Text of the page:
5 Gorgeous Places To Visit In Catalonia, Spain

Spain is one of my favourite places to visit, and after four consecutive years of travelling to similar areas in Catalonia, I decided to write a blog post on some of the best places we’ve discovered over the years. These five places vary from small and almost abandoned medieval villages, to seaside towns, to larger cities, and should cater for anyone; they’re all completely stunning and make me wish I lived somewhere that wasn’t England.


After spending a week in a small village just outside of Roses (Rosas) we managed to get a proper feel for the town, and visited a selection of restaurants and bars during our stay. It’s often quite busy and to get away from the crowds you have to either visit in the early morning or on a colder day, but the bustling atmosphere was a new one and perfectly matched the huge sandy beach and array of beach bars and souvenir shops dotted along the promenade. With a huge line of shops and restaurants along the large cove, you are spoilt for choice; there really are more places to eat or drink than you can shake a stick at. Above all, the Italian that is placed in a square overlooking the harbour is something you shouldn’t miss due to its sensational pasta – if you’re able to visit, you really should. 

If you like to get out into the water, I’d recommend hiring a paddle boat as they’re readily available along the beach (but booking is advised). You then get an hour of paddling around in the waves and considering whether you should or shouldn’t use the slide to get into the water; it’s a great way to see the town from a different perspective and also have some fun in the good weather it almost guarantees. 

If the sun gets too much, there are lots of picturesque back streets to wander through; seafood bars, ice cream vans and even fish massages are available, plus a look around the historic walled part of the town. There’s a whole host of other activities to do nearby, including going to the famous water park or visiting the go-karting, which is a short ten minutes from the town centre.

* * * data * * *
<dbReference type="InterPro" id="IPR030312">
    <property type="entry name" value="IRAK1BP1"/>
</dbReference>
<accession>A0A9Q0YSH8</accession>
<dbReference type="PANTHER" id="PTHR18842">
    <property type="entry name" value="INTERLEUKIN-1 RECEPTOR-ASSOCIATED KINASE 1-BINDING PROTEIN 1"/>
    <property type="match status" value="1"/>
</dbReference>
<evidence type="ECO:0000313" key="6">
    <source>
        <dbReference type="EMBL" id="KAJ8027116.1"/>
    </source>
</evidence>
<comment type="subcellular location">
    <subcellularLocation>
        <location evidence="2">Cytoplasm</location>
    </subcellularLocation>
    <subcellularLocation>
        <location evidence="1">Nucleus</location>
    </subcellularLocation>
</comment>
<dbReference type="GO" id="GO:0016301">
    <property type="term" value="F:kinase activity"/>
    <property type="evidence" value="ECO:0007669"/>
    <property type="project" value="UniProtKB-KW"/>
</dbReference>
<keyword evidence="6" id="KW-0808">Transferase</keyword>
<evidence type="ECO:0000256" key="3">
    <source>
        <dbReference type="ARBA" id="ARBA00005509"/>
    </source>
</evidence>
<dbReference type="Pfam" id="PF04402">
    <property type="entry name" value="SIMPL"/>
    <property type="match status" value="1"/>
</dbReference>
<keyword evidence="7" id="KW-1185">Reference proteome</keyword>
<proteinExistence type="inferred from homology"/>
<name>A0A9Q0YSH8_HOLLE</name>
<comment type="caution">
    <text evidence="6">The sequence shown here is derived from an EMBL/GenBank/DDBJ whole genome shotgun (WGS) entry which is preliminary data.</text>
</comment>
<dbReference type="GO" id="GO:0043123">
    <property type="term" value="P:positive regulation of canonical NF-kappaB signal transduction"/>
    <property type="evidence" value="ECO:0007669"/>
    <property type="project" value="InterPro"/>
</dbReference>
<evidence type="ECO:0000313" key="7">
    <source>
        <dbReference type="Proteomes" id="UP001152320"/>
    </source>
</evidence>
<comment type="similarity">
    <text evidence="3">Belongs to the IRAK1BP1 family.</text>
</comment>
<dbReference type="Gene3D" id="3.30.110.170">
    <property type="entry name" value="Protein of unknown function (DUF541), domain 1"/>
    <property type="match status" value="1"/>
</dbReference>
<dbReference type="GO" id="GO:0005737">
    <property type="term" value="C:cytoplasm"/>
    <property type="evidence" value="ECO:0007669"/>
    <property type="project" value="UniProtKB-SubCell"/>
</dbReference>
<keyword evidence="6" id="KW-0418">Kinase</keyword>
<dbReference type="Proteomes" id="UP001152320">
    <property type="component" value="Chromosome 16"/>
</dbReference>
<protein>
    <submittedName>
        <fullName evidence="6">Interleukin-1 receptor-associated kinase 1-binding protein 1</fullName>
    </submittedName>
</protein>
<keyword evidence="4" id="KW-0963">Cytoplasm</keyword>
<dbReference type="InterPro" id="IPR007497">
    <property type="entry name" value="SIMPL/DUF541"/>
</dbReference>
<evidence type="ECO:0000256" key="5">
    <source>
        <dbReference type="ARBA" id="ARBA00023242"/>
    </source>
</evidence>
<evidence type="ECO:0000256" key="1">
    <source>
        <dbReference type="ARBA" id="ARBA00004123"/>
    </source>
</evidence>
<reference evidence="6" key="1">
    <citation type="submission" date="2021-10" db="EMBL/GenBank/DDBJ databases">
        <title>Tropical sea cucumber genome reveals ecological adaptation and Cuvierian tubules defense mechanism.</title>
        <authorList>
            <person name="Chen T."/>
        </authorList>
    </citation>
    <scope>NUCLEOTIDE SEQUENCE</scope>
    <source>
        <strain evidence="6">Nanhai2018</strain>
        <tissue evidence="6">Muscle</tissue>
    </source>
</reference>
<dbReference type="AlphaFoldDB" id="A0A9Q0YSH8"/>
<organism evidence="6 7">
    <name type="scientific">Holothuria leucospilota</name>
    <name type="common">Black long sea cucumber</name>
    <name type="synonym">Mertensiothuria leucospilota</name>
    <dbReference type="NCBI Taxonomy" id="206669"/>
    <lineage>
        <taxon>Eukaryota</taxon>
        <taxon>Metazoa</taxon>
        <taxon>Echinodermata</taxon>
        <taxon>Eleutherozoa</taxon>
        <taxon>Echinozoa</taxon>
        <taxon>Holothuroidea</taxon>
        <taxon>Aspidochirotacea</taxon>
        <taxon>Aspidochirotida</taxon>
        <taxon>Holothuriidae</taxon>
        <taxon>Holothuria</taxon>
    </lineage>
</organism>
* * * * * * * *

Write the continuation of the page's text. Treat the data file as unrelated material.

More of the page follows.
Take some time for a stroll along the back streets of the town and you’ll be surprised by the Mediterranean feel of the town and the variety of shops and bars
The beach provides a lovely walk and a peer into the deep blue


Pals is a traditional medieval town, built on the top of a hill and walled. The grey stone buildings still look medieval and the whole village is beautiful, surrounded by fields of sunflowers and grape vines. Further, there’s a selection of gorgeous restaurants and bars to eat at, all offering a wide menu with a lovely view. Although it’s not huge and is best for a shorter trip, it’s a great way to spend an afternoon or evening and shouldn’t be missed. It also has a lot of history and you can spend a while simply walking around the village, reading (translated) signs and learning a bit about the past of Pals. It’s definitely worth a visit, and if you can, go in the evening so you can watch the sunset.

Spain has a whole host of these traditional little villages, often sat on top of small hills, so if there are any near you, I recommend visiting. We’ve had dozens of pleasant afternoons wandering through the narrow streets of the medieval villages. 

Pals is absolutely gorgeous and there were so many places to eat that you could have gone back every night for two weeks; you’re spoiled for choice!


Located in the same bay as Roses and just a few miles South, Empuriabrava hosts a huge series of canals between “islands” with houses and apartments. You can hire paddle boats, larger steamboats and jet skis from the canals and also take a guided tour along the waterways in another boat, so there’s never a dull (or dry) moment. Along the beach, there’s a wide walkway with a market (at particular times) and a huge array of bars, restaurants, a few fast food places and some ice cream parlours. The plentiful food opportunities, things to look at, experiences to try and stunning views make it a must to visit.